This conclusion that the order was not an "injunction" in the sense used in the federal statutes and rules also answers appellants' contentions as to alleged violations of F.R.Civ.Proc. 65
This would seem to us to have been the appropriate course in Parker v. Columbia Broadcasting System, supra. The Parker case came before the court without formal briefs. The only question considered as to appealability was whether the order under appeal was a temporary restraining order or a preliminary injunction — not whether it was the kind of command that constituted an "injunction" within § 1292 (a) (1)
For other types of suggestions of interest on behalf of the Department of State, see Clark v. Allen, 331 U.S. 503, 67 S. Ct. 1431, 91 L. Ed. 1633 (1947); Ivancevic v. Artukovic, 211 F.2d 565, 566, fn. 4 (9 Cir.), cert. denied, 348 U.S. 818, 75 S. Ct. 28, 99 L. Ed. 698 (1954); Pierre v. Eastern Air Lines, Inc., 152 F. Supp. 486 (D. N.J.1957); Note, Federal Intervention in Private Actions Involving the Public Interest, 65 Harv. L. Rev. 319 (1951); Bilder, The Office of the Legal Adviser, 56 Am.J.Int'l Law 633, 676-78 (1962)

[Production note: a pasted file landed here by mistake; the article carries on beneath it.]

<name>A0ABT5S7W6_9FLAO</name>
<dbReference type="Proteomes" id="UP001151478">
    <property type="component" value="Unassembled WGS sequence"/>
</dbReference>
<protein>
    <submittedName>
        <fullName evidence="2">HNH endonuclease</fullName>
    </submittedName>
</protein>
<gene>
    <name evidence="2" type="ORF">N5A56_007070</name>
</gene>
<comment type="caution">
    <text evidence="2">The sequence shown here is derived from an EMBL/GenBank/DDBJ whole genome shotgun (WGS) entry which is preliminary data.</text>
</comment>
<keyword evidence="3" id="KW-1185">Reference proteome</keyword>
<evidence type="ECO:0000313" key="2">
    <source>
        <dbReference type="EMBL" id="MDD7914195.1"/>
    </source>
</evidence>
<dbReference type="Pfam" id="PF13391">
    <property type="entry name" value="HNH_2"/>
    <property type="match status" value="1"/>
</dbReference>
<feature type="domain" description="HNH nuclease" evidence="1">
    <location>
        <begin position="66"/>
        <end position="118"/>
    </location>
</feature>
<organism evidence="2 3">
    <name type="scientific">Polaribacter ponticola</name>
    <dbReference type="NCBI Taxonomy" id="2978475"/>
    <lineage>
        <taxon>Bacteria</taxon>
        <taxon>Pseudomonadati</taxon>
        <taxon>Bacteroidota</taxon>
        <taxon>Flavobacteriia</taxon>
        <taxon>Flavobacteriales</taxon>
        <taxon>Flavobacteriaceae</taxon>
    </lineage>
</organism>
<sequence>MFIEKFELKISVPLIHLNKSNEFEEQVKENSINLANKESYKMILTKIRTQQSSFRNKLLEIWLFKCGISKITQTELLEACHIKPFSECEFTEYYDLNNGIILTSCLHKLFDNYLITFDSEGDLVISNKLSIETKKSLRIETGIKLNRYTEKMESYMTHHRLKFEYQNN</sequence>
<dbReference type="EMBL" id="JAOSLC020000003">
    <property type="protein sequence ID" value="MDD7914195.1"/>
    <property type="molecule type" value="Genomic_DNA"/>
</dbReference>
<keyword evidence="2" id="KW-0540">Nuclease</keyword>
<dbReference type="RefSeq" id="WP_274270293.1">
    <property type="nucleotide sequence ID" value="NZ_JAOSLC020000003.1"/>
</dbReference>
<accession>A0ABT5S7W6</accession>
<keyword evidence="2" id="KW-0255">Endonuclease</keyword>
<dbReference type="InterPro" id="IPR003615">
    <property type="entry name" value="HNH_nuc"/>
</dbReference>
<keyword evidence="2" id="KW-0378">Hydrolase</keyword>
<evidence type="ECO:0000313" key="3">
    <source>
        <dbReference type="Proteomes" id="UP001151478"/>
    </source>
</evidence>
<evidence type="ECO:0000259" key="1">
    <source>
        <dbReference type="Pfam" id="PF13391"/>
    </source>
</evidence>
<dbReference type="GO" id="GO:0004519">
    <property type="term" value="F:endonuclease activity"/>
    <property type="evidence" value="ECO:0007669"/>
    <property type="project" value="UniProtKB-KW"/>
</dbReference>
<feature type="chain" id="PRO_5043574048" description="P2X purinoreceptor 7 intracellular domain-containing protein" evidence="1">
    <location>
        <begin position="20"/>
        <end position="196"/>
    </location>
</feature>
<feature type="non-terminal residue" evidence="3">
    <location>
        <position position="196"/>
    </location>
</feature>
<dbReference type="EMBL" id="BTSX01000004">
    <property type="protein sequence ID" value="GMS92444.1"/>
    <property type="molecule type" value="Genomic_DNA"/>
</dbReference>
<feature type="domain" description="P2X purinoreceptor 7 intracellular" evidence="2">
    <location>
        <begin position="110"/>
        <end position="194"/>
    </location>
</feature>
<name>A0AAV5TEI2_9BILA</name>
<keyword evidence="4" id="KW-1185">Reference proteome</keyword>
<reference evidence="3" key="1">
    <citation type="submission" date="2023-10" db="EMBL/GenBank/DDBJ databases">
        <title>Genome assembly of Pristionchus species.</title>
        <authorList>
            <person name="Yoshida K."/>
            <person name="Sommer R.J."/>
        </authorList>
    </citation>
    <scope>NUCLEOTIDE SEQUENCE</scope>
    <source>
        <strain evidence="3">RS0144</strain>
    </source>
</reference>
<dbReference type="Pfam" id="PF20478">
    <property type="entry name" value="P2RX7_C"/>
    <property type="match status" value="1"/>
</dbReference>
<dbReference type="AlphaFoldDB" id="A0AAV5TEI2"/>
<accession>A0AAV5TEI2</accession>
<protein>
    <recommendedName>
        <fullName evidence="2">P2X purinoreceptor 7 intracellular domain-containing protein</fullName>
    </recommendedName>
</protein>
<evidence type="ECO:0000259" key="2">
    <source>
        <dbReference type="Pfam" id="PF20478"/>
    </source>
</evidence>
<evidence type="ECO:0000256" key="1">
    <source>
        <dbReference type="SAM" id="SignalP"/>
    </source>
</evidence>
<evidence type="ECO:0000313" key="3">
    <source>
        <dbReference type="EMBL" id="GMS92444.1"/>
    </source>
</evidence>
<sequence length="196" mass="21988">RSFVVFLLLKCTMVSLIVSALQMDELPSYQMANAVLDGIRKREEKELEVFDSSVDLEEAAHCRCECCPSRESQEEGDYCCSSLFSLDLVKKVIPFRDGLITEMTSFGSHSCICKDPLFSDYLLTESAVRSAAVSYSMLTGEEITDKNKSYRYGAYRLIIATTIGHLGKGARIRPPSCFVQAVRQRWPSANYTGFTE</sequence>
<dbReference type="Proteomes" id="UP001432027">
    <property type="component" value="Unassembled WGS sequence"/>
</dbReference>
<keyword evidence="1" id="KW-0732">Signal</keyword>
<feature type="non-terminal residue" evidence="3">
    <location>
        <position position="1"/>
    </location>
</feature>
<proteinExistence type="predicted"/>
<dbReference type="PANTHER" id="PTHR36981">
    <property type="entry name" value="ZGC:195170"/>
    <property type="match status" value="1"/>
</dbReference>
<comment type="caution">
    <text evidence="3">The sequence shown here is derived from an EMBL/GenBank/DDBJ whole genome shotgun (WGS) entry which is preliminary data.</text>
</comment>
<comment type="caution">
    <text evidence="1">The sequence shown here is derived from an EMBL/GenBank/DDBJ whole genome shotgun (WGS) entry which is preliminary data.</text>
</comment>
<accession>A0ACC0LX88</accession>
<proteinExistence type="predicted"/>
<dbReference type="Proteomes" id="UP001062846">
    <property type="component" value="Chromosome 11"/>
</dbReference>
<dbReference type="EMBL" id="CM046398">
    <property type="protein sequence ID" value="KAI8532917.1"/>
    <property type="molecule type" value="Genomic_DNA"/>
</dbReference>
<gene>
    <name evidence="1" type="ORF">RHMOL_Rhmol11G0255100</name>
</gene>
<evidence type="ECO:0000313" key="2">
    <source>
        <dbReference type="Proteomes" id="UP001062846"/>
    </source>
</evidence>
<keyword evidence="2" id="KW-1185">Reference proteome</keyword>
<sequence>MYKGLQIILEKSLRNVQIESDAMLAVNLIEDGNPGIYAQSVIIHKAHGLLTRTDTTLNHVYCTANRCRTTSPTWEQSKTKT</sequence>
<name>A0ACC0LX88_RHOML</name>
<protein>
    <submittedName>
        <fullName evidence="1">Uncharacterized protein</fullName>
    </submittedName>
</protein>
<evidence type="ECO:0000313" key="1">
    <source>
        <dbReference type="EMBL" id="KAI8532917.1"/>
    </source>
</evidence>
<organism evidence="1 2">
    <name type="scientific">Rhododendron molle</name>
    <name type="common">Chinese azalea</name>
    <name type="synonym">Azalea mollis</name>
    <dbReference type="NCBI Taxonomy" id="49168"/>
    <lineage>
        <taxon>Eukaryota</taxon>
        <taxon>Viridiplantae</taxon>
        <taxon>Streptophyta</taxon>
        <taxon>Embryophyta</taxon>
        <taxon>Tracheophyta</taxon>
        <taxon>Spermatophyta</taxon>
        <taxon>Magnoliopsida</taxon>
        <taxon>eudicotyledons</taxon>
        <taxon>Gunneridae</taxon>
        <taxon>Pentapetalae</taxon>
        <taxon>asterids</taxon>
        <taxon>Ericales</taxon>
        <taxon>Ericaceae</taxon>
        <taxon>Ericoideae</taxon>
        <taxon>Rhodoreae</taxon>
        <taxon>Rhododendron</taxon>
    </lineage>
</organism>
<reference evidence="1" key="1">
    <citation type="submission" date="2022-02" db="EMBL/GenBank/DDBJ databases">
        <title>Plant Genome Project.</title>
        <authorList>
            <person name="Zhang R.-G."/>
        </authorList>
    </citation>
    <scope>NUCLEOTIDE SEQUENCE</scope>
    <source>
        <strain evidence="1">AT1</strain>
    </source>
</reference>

Although we sustain the power of the Attorney General to submit the State Department's letter, the case raises a question, already mooted as to suggestions of sovereign immunity, see Cardozo, Sovereign Immunity: The Plaintiff Deserves a Day in Court, 67 Harv. L. Rev. 608, 617-18 (1954), whether the Department of State ought not adopt procedures — which could be quite informal — to assure a hearing of the other side before it moves into a case like this. Although a hearing is not required by statute, neither § 4 nor § 5 of the Administrative Procedure Act being applicable, the weight properly given by the courts to representations from the Department of State would appear to make it desirable that, before deciding to interpose its views in a private litigation, the Department normally should hear why it ought not as well as why it ought. It seems not unlikely that if appellants had been given an opportunity to present their views, the Department might have concluded that, in the light of considerations which it has regarded as generally militating against its intervention in private litigation, well described in Bilder, supra, 56 Am.J.Int'l Law at 678, the interests of the United States were not in such jeopardy as to warrant the action taken here, or, at least, that the Government should not indorse the full relief sought. However, the order to show cause should have alerted appellants to the likelihood of action by the Department of State, and there is nothing to indicate a request on their part for a conference with the Legal Adviser. See American Law Institute Restatement of Foreign Relations Law, Proposed Official Draft, Reporters' Notes on § 74